Hornung Hit in Head Too Many Times
I realize that lots of people are coming down hard on Paul Hornung these days after the former Notre Dame football player went on the radio to say the Fighting Irish should lower their academic standards so more black players could be admitted to school.
I've never been much of a Paul Hornung fan, but I'm also not going to start lowering the boom on him, either. I mean, what did you expect from the guy?
After all, he was probably drinking when he said the things he said before the Michigan Sports Hall of Fame banquet. And he quite likely got hit it the head a dozen times too many when he played for Vince Lombardi's Green Bay Packers.
Besides, he's about my age and he gave me a great interview a few years ago when I called him to ask about Troy Davis' chances of winning the Heisman Trophy.
Hornung is the only player from a team with a record under .500 who won the Heisman Trophy. He did it in 1956 after Notre Dame went 2-8. By the way, Johnny Majors (who later was Iowa State's head coach) finished second in the Heisman voting that year.
I called Hornung late in the 1995 season when it appeared Davis had a chance to finish high in the Heisman voting. Davis' situation was somewhat like Hornung's was in 1956. Davis was playing for a team that eventually finished with a 3-8 record.
But there was one huge difference. Hornung played for Notre Dame, Davis played for Iowa State. When it comes to Heisman voters who pay attention to whether a university is high-profile or not in terms of football, there's no comparison.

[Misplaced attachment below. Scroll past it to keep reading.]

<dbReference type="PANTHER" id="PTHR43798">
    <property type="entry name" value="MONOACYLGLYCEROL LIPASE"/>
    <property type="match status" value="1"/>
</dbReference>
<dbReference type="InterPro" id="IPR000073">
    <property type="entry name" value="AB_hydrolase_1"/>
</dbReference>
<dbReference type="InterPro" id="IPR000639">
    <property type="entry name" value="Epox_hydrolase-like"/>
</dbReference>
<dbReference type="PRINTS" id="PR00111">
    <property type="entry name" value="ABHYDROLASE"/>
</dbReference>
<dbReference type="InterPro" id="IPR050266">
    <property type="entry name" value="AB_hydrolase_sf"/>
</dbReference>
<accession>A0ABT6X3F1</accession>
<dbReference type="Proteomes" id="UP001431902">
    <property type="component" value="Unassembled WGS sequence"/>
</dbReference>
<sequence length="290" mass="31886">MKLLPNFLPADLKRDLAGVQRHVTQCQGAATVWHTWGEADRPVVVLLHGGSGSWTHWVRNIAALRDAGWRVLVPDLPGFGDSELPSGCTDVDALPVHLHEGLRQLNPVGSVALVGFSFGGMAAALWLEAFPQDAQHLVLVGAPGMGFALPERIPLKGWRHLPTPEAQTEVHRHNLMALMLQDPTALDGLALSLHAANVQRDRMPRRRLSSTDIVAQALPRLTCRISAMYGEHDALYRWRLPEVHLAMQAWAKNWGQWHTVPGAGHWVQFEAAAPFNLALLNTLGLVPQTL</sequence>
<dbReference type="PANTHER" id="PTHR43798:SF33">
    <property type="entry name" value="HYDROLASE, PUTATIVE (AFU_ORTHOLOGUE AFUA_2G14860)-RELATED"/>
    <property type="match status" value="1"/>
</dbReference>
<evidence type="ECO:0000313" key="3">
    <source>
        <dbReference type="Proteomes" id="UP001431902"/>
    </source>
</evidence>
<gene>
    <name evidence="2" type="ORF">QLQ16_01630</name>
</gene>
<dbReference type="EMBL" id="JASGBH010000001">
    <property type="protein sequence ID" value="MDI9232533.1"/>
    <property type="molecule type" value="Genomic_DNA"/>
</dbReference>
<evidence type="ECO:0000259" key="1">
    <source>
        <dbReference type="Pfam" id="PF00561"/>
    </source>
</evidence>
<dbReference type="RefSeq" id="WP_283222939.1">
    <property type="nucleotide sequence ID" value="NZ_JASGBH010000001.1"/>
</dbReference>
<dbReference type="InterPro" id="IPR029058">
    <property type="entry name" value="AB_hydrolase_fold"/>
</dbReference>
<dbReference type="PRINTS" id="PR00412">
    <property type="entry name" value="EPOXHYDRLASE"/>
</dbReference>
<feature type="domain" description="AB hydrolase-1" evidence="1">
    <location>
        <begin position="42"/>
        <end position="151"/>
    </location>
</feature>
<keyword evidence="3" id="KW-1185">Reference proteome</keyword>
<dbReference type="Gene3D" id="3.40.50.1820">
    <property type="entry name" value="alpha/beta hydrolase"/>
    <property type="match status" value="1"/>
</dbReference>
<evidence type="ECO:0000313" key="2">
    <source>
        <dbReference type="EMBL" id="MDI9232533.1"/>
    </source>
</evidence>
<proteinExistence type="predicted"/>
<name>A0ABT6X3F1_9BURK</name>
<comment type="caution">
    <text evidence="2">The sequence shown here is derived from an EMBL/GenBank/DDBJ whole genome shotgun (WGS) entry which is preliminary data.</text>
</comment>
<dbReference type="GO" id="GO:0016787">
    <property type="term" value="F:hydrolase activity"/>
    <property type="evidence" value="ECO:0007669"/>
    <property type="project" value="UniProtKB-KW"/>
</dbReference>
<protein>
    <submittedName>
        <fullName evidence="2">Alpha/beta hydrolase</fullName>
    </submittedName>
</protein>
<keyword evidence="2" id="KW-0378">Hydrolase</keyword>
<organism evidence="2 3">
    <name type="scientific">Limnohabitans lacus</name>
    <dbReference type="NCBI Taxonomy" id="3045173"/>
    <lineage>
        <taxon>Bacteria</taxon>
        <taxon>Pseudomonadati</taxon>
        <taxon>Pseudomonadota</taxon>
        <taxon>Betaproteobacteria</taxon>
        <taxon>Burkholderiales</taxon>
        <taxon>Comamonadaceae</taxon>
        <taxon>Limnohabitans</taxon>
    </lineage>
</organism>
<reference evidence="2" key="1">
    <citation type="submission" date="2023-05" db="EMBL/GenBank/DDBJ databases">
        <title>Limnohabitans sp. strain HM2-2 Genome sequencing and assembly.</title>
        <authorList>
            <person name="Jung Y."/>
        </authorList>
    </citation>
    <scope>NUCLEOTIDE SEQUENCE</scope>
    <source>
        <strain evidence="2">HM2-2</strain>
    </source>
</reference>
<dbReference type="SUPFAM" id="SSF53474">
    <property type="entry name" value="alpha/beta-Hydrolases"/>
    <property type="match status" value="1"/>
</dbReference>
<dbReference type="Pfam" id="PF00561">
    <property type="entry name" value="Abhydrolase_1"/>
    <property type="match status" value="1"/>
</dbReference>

Davis led the nation in rushing with 2,010 yards in 1995. He and his family thought he had a strong shot at winning the Heisman, but he finished a distant fifth. In 1996, when Iowa State went 2-9, he finished second after again leading the nation in rushing with 2,185 yards.
In his interview on WXYT-AM in Detroit this week, Hornung said of Notre Dame: "We can't stay as strict as we are as far as the academic structure is concerned because we've got to get the black athlete. We must get the black athlete if we're going to compete."
Horning's claim that Notre Dame's academic standards are too high for outstanding black players shocked heavy hitters at the university as well as a lot of other people, and Hornung has since backed off what he said.
Actually, what the poor guy said on the radio was probably something he's said in private conversations over a glass of something-or-other for many years. He just wasn't smart enough to know that was a microphone and not a glass when he began talking this week.
Hey, the guy might have won the Heisman Trophy, but he was never Phi Beta Kappa.
NBA Can Wait, Stinson Back at ISU